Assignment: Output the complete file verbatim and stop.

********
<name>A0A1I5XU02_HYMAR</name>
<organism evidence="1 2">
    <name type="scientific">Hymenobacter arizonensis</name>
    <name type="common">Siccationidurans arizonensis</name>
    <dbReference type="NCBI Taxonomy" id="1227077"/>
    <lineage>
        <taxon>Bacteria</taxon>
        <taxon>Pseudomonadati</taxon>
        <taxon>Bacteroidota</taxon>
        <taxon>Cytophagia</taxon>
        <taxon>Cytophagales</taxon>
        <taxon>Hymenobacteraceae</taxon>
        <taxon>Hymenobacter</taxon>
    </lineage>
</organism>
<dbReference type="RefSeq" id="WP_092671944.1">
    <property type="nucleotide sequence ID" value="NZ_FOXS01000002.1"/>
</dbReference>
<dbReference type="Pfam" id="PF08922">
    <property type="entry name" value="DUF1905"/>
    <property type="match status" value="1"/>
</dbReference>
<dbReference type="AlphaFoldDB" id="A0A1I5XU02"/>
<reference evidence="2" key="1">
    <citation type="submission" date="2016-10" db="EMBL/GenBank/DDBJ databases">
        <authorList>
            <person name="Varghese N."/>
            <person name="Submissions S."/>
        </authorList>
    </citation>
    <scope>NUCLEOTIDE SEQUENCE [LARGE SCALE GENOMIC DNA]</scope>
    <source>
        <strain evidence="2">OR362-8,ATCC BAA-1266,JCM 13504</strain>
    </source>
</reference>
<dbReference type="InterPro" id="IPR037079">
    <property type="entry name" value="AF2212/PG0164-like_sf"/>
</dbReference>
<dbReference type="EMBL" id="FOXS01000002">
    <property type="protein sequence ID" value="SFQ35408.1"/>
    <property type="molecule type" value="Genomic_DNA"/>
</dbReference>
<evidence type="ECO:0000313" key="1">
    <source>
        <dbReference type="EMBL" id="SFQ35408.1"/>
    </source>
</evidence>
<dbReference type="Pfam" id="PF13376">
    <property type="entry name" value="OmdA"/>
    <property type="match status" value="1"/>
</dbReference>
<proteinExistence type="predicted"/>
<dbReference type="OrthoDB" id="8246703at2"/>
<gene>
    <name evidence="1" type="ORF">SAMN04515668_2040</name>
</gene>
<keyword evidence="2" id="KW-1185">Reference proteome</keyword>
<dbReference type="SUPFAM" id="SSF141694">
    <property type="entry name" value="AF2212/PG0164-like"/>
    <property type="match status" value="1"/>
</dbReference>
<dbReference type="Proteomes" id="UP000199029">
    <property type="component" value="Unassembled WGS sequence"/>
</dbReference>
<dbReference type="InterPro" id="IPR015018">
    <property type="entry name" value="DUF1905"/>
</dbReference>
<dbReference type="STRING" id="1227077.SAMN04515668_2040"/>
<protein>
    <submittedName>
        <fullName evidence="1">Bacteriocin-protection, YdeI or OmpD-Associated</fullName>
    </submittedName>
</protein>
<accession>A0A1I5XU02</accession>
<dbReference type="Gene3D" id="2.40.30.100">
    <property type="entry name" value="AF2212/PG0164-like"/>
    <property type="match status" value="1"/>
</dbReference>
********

<name>A0A1I5XU02_HYMAR</name>
<organism evidence="1 2">
    <name type="scientific">Hymenobacter arizonensis</name>
    <name type="common">Siccationidurans arizonensis</name>
    <dbReference type="NCBI Taxonomy" id="1227077"/>
    <lineage>
        <taxon>Bacteria</taxon>
        <taxon>Pseudomonadati</taxon>
        <taxon>Bacteroidota</taxon>
        <taxon>Cytophagia</taxon>
        <taxon>Cytophagales</taxon>
        <taxon>Hymenobacteraceae</taxon>
        <taxon>Hymenobacter</taxon>
    </lineage>
</organism>
<dbReference type="RefSeq" id="WP_092671944.1">
    <property type="nucleotide sequence ID" value="NZ_FOXS01000002.1"/>
</dbReference>
<dbReference type="Pfam" id="PF08922">
    <property type="entry name" value="DUF1905"/>
    <property type="match status" value="1"/>
</dbReference>
<dbReference type="AlphaFoldDB" id="A0A1I5XU02"/>
<reference evidence="2" key="1">
    <citation type="submission" date="2016-10" db="EMBL/GenBank/DDBJ databases">
        <authorList>
            <person name="Varghese N."/>
            <person name="Submissions S."/>
        </authorList>
    </citation>
    <scope>NUCLEOTIDE SEQUENCE [LARGE SCALE GENOMIC DNA]</scope>
    <source>
        <strain evidence="2">OR362-8,ATCC BAA-1266,JCM 13504</strain>
    </source>
</reference>
<dbReference type="InterPro" id="IPR037079">
    <property type="entry name" value="AF2212/PG0164-like_sf"/>
</dbReference>
<dbReference type="EMBL" id="FOXS01000002">
    <property type="protein sequence ID" value="SFQ35408.1"/>
    <property type="molecule type" value="Genomic_DNA"/>
</dbReference>
<evidence type="ECO:0000313" key="1">
    <source>
        <dbReference type="EMBL" id="SFQ35408.1"/>
    </source>
</evidence>
<dbReference type="Pfam" id="PF13376">
    <property type="entry name" value="OmdA"/>
    <property type="match status" value="1"/>
</dbReference>
<proteinExistence type="predicted"/>
<dbReference type="OrthoDB" id="8246703at2"/>
<gene>
    <name evidence="1" type="ORF">SAMN04515668_2040</name>
</gene>
<keyword evidence="2" id="KW-1185">Reference proteome</keyword>
<dbReference type="SUPFAM" id="SSF141694">
    <property type="entry name" value="AF2212/PG0164-like"/>
    <property type="match status" value="1"/>
</dbReference>
<dbReference type="Proteomes" id="UP000199029">
    <property type="component" value="Unassembled WGS sequence"/>
</dbReference>
<dbReference type="InterPro" id="IPR015018">
    <property type="entry name" value="DUF1905"/>
</dbReference>
<dbReference type="STRING" id="1227077.SAMN04515668_2040"/>
<protein>
    <submittedName>
        <fullName evidence="1">Bacteriocin-protection, YdeI or OmpD-Associated</fullName>
    </submittedName>
</protein>
<accession>A0A1I5XU02</accession>
<dbReference type="Gene3D" id="2.40.30.100">
    <property type="entry name" value="AF2212/PG0164-like"/>
    <property type="match status" value="1"/>
</dbReference>